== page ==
I agree with those who offered suggestions in your other post that perhaps you're biting off more than you can comfortably 'chew' at this time. While California Dreaming is a beautiful song with a haunting melody, it is also not the easiest song to learn to play. Keep at it, by all means, but also work on simpler, less challenging songs to build your reperatory or treasure chest of songs.

There is a learning curve which can be steep, especially if you choose songs and styles that, while impressive, demand a level of skill and sophistication that beginners need to practice to develop. There is a saying in the science and art of Teaching (pedagogy) which goes: you cannot impart what you do not possess. It applies to performers as well, in the sense that if the performer (teacher) does not possess (has not mastered) the content of what they wish to convey/impart... it won't, yea, can't happen. the desire might be there, but it still won't happen.
It's like vaguely remembering a joke and desperately wanting to share it, but not having shared it before, and only remembering parts of it... any attempt to 'tell' it could be catastrophic :)

Not to say that your playing is 'catastrophic'... :)

keep uke'in', we all want you to get 'there'... and have fun doing so!

PS I'm trying to learn James Taylor's/Carole King's 'You've Got a Friend' and my first order of business is to learn the song (cold) without even picking up my ukulele. I think I'm more of an Auditory Learner and I feel the need to have the song (melody and lyrics) in my head/memory so that I can work on 'fitting' the lyrics and the suggested chords into the way I will probably be singing the song (as a performance). Without a full familiarity with the melody and lyrics I will not even attempt to 'play' a song, as I don't 'know' it yet.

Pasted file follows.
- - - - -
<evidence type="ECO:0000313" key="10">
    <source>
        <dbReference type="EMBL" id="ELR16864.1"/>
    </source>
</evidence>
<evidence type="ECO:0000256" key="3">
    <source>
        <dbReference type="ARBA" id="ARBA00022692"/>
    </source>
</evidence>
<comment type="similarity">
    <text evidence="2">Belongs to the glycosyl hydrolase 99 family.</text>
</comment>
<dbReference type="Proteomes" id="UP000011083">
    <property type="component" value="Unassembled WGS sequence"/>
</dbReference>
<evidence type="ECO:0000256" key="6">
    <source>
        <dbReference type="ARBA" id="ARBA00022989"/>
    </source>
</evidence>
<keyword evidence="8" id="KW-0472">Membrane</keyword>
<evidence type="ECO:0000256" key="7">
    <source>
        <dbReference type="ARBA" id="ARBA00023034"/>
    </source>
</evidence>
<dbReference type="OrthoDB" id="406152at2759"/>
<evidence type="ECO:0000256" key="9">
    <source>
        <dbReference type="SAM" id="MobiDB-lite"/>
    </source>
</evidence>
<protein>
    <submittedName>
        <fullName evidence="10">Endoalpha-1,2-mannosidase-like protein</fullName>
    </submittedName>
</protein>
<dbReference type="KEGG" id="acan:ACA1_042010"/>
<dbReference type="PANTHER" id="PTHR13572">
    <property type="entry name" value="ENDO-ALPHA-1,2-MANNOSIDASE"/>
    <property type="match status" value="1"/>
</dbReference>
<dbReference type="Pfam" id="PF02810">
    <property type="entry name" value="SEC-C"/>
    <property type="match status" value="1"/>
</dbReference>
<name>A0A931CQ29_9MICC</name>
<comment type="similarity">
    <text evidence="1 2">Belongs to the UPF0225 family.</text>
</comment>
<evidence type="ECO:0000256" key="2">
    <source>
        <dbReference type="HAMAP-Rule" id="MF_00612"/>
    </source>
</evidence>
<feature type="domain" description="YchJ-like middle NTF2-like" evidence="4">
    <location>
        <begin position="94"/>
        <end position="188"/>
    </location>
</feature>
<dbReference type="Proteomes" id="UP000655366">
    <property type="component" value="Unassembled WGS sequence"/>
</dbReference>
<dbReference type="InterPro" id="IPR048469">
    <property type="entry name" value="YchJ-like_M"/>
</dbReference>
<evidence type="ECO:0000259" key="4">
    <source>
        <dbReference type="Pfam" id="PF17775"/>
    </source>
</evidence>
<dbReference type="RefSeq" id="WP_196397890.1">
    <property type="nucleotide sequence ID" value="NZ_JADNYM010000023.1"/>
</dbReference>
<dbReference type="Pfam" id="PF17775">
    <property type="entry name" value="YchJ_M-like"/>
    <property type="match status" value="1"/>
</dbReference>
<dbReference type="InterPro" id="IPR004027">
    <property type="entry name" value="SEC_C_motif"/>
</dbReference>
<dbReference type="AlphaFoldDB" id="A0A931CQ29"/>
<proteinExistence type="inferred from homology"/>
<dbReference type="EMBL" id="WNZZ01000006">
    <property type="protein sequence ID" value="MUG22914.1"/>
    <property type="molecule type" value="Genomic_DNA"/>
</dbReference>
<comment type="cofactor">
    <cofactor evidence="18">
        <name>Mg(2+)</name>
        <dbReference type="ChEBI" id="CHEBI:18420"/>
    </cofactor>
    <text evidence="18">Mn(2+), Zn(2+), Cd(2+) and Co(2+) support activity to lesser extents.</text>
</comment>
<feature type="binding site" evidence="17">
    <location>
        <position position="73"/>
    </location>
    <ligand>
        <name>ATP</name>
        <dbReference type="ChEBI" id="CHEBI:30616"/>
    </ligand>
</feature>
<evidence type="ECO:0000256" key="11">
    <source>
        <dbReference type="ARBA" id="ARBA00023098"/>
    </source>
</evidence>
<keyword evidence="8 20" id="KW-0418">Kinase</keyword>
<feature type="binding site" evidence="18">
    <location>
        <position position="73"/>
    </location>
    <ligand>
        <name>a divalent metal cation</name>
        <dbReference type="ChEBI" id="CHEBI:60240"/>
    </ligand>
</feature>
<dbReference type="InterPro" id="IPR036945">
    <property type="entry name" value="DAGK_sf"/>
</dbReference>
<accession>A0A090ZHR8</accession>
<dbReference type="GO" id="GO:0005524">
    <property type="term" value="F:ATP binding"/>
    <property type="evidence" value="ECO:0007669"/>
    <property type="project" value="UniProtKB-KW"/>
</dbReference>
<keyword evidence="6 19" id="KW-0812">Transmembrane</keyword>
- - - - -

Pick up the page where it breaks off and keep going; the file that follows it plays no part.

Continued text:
At song circles, I'll strum along and listen intently, but I generally don't sing songs I don't know. Learning songs takes time, and learning to play songs or to accompany yourself (and others) singing those songs, well it can take even more time & practice. But it's worth it, as you'll find when you finally play California Dreaming! :)

This post has totally inspired me. Thanks for posting. :shaka:

pixiepurls
03-11-2014, 08:31 AM
Thanks guys! I love all the comments. My jumping around is due to the fact that I have a 4 and 6 year old kids. My youngest likes to give me a run for my money :)